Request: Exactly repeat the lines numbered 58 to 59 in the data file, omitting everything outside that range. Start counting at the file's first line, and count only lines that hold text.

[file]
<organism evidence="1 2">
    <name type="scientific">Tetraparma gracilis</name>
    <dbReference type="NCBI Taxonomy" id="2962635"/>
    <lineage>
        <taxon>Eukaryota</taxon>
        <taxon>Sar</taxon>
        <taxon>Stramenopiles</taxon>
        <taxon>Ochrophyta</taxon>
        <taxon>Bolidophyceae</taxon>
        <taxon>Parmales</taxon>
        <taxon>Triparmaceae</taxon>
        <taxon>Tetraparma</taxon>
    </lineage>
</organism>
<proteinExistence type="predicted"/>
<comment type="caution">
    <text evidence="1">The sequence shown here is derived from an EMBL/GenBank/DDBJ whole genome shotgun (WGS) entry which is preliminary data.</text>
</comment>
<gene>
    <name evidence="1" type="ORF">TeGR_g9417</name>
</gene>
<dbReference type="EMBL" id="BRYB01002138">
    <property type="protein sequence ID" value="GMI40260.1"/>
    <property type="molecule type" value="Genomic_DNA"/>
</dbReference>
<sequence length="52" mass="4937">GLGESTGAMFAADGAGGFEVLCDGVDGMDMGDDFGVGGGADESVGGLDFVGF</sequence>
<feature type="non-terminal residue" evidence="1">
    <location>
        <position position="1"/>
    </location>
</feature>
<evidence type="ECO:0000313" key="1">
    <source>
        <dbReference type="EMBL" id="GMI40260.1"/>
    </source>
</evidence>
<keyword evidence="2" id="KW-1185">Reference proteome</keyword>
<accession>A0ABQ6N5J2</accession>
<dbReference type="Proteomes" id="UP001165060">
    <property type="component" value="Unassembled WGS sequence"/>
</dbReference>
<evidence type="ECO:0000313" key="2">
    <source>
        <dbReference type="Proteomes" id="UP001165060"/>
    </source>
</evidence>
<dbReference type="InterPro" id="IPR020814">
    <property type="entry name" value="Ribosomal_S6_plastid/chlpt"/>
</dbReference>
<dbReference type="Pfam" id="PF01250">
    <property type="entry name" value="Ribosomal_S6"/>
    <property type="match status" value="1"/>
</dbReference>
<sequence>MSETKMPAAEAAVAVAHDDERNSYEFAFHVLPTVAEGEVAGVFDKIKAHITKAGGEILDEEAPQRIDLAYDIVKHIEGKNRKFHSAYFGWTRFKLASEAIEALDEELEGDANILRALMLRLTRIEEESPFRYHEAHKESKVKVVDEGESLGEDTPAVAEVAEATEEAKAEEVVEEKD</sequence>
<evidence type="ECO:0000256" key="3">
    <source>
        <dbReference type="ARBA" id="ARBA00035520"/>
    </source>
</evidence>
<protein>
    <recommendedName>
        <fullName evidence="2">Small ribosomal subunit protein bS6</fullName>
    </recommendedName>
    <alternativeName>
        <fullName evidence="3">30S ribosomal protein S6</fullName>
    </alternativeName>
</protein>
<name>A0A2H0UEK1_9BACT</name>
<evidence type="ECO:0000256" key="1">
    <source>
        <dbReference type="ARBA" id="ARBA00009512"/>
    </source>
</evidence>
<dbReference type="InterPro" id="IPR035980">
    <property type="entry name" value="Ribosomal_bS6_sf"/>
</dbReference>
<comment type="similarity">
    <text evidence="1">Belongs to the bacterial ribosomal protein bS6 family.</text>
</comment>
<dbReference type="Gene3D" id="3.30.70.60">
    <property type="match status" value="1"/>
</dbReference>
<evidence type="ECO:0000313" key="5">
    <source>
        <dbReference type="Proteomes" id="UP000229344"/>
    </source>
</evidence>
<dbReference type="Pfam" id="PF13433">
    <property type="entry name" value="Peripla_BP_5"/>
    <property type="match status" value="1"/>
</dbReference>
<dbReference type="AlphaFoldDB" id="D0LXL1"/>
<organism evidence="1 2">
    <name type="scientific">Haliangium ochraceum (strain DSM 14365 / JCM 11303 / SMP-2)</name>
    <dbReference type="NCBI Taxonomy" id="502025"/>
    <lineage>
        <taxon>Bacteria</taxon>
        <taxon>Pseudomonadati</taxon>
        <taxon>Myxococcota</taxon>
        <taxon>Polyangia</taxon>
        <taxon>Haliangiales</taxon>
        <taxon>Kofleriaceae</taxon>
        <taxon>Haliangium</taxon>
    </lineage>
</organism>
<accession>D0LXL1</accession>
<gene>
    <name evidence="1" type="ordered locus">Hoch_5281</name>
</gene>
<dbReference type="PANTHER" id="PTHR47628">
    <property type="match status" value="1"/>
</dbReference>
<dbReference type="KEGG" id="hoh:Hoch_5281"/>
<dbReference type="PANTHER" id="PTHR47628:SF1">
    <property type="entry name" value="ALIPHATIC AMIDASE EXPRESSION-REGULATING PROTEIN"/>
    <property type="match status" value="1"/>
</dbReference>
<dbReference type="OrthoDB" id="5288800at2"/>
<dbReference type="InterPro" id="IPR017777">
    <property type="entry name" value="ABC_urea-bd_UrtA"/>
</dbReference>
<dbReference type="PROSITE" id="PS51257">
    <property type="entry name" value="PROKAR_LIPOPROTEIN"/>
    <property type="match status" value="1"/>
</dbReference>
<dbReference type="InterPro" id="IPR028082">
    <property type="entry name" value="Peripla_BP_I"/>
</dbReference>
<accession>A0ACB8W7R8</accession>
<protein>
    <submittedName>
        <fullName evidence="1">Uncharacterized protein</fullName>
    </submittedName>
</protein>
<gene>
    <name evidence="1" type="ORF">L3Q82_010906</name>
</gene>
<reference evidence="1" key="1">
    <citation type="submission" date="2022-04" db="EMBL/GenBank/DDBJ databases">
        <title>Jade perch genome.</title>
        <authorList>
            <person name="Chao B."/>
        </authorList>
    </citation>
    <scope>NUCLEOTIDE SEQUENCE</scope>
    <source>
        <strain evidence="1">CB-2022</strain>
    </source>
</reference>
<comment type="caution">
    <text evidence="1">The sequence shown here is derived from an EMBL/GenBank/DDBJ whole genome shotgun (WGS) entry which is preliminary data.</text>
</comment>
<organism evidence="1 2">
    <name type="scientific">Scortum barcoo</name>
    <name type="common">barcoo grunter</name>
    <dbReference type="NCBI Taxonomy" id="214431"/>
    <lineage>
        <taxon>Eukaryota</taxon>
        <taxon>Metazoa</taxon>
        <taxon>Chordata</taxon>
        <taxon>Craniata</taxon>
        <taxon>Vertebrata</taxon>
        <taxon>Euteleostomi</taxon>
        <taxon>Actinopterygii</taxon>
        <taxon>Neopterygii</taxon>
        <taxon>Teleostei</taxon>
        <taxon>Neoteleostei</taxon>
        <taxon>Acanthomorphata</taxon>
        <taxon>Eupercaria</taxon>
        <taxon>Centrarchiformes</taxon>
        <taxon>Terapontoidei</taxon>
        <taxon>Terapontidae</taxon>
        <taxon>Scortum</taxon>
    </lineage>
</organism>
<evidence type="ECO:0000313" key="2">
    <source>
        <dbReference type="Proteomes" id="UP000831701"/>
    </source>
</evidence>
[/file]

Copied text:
    </source>
</evidence>